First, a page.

DOT agencies issue supplemental crude transport-by-rail advisory

Two US Department of Transportation agencies jointly issued a supplemental safety advisory covering unintended movement of freight trains carrying crude oil and other hazardous materials. The Nov. 20 advisory followed one the US Pipeline and Hazardous Material Safety Administration (PHMSA) and Federal Railroad Administration (FRA) jointly issued on Aug. 7 after 42 people died when a crude-carrying freight train derailed and caught fire on July 6 in Lac Megantic, Que.

Canada’s Transportation Safety Board is still investigating the accident’s cause, the US agencies noted. But the extensive damage to Lac Megantic’s town center and the forced evacuation of 2,000 people, combined with increased rail transportation of crude oil and other Class 3 hazardous materials over several years, made clear the need to review existing regulations and industry practices, they said.

The new advisory also reinforces FRA’s Emergency Order No. 28, which also was issued Aug. 7, and federal hazardous materials regulatory requirements for safety and security plans, including a shipper’s proper characterization of a hazardous material’s characteristics.

“Proper characterization will identify properties that may not affect classification, but will affect the integrity of the packaging or present additional hazards, such as corrosivity, sulfur content and dissolved gas content,” the supplemental advisory said.

To aid in this process, it said it emphasizes key definitions from federal hazmat regulations covering the proper classification and packing group assignment for crude oil: namely the definitions of flash point, flammable liquid, combustible liquid, and packing group.

Identify locations

“EO 28 prohibits railroads from leaving trains or vehicles transporting certain types and quantities of hazardous materials unattended on a mainline track or a mainline siding outside of a yard or terminal, until the railroad develops, adopts, and complies with a plan that identifies specific locations and circumstances where the railroad has determined that such trains or vehicles may be safely left unattended,” the advisory continued.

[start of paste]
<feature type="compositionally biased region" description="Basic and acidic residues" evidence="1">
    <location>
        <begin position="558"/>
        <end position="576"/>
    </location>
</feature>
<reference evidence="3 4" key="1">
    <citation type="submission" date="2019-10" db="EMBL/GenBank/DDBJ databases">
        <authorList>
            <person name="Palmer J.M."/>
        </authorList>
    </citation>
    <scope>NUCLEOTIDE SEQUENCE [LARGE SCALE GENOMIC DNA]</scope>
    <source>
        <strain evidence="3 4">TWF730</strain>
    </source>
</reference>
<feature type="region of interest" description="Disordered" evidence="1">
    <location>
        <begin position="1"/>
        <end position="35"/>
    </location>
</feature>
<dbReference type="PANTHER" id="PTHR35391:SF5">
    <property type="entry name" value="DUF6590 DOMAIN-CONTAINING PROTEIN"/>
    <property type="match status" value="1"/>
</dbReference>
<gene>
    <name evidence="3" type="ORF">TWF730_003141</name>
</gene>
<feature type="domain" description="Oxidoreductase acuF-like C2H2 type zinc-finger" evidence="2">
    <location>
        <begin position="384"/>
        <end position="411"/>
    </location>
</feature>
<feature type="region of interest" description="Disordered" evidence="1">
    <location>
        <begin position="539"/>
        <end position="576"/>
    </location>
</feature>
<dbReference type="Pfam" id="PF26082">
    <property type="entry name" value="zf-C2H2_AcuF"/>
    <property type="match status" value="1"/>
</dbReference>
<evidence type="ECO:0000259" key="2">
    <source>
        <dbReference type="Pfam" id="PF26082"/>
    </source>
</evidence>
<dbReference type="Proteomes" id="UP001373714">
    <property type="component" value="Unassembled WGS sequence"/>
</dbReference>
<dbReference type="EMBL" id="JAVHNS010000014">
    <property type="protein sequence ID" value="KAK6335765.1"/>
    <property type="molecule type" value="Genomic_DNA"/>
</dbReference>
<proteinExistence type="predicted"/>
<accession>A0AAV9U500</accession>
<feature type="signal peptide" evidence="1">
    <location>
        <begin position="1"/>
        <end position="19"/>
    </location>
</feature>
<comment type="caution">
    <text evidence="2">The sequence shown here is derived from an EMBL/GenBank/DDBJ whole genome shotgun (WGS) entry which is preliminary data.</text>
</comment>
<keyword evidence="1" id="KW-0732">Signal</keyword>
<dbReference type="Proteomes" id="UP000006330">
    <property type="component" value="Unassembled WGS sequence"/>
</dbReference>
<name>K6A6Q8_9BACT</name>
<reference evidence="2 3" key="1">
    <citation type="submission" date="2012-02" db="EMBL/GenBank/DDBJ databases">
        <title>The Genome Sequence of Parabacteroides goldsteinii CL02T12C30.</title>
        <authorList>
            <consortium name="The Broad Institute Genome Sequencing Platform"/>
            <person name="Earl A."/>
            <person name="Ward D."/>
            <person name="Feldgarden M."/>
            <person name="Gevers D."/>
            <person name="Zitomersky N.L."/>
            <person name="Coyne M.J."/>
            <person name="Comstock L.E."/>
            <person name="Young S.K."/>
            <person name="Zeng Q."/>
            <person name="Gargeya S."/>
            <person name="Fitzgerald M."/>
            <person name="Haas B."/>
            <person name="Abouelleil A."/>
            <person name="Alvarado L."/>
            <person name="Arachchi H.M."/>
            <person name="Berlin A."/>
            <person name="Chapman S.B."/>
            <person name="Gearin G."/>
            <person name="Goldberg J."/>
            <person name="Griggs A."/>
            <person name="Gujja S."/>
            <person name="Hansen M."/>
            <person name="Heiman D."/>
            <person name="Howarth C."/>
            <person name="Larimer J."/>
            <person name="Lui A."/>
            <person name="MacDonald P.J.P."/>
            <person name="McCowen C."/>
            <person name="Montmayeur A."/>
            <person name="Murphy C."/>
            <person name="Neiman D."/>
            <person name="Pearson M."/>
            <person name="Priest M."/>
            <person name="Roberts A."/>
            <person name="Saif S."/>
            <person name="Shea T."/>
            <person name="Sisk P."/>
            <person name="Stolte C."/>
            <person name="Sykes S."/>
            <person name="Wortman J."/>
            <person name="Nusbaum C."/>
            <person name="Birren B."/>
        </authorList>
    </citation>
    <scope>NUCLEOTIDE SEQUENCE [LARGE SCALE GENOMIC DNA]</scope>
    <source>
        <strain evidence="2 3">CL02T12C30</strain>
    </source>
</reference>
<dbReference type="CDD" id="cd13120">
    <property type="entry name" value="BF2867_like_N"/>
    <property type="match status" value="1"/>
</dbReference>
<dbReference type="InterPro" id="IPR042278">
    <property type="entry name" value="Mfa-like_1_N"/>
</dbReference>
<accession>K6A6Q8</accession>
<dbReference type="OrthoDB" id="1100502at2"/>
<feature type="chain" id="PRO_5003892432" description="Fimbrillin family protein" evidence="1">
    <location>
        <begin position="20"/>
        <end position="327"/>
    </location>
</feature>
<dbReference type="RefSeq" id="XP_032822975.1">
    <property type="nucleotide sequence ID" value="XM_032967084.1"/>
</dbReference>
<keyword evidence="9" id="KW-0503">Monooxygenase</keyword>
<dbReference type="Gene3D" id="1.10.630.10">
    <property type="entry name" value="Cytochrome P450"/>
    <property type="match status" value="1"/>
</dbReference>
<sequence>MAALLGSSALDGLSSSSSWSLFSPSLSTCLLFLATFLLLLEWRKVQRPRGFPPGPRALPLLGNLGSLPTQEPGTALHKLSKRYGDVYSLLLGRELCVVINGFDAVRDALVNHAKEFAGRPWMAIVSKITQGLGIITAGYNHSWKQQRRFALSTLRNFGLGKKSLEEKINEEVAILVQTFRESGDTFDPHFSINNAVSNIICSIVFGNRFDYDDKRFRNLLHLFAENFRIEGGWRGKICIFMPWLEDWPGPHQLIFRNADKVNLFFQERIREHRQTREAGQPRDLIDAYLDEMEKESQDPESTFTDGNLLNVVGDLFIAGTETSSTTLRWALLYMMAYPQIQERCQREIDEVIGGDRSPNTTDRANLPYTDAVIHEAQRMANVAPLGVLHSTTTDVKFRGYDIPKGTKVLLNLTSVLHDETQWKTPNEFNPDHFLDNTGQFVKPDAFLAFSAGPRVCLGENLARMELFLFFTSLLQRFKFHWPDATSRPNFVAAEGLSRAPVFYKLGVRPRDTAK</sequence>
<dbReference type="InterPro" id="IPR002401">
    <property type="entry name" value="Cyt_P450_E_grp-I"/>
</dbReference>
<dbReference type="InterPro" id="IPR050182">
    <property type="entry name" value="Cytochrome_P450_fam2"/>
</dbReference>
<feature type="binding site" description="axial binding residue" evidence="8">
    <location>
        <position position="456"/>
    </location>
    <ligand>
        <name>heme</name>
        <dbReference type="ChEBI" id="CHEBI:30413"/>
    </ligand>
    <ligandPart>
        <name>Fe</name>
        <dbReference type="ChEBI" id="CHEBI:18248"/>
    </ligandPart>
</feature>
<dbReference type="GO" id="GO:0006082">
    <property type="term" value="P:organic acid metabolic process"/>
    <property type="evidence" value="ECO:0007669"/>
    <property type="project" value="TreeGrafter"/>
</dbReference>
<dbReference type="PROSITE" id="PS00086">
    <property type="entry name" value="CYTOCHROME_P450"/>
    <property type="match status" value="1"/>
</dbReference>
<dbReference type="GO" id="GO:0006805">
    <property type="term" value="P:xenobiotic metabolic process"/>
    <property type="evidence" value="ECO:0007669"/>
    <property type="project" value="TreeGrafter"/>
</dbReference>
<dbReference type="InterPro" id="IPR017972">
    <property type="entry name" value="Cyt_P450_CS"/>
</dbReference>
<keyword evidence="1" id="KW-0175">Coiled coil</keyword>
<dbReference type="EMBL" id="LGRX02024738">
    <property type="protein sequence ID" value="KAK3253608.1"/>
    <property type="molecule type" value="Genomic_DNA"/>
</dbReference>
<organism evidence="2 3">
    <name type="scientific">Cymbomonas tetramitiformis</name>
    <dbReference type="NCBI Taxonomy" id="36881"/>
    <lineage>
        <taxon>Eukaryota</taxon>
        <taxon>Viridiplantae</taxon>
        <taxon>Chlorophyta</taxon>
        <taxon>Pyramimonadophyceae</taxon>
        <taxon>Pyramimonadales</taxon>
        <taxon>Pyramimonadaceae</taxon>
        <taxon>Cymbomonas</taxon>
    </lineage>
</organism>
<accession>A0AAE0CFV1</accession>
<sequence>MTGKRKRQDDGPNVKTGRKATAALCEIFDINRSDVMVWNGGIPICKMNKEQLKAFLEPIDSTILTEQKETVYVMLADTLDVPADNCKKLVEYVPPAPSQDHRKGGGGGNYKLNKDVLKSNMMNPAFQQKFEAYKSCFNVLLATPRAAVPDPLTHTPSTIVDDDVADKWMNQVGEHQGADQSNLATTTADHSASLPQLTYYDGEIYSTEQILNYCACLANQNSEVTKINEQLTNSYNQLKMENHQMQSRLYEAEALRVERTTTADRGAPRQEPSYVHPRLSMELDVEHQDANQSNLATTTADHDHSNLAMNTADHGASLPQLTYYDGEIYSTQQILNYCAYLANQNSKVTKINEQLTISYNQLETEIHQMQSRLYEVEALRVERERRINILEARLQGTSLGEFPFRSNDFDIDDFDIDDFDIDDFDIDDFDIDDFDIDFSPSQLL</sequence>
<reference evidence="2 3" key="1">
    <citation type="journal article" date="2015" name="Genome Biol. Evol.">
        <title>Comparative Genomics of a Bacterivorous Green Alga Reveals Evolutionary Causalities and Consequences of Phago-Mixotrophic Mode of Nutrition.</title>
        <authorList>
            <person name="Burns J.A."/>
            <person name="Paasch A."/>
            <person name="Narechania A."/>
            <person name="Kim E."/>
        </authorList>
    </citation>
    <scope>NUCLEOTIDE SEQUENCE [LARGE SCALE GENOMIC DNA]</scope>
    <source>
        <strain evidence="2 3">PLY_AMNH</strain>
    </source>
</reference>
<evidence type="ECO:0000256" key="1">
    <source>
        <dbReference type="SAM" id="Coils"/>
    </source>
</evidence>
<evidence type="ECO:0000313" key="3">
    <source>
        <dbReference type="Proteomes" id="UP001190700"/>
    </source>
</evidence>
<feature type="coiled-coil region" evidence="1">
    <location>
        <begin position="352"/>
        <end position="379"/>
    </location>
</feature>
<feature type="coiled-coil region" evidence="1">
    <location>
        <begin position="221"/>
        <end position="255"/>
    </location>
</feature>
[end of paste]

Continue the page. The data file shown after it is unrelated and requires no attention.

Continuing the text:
It said the order requires hazmat-carrying railroads implement “securement plans” for any unattended train or vehicle transporting identified hazardous materials on a mainline track or siding outside of a yard or terminal.

“PHMSA and FRA are assessing regulated entities' compliance with the expectations outlined in the first joint advisory and this safety advisory to ensure the safe transportation of hazardous materials by rail,” the agencies said.

They noted that PHMSA recently initiated “Operation Classification,” a compliance investigation initiative involving unannounced inspections and testing by PHMSA and FRA to verify the material classification and packing group assignments selected and certified by crude oil shippers.

“In addition, PHMSA is accompanying FRA on audits to evaluate safety and security plans and to determine whether the plans address vulnerabilities highlighted in EO 28 and the first joint advisory,” they said. “FRA is also conducting additional inspections to determine compliance with EO 28.”

Contact Nick Snow at nicks@pennwell.com.

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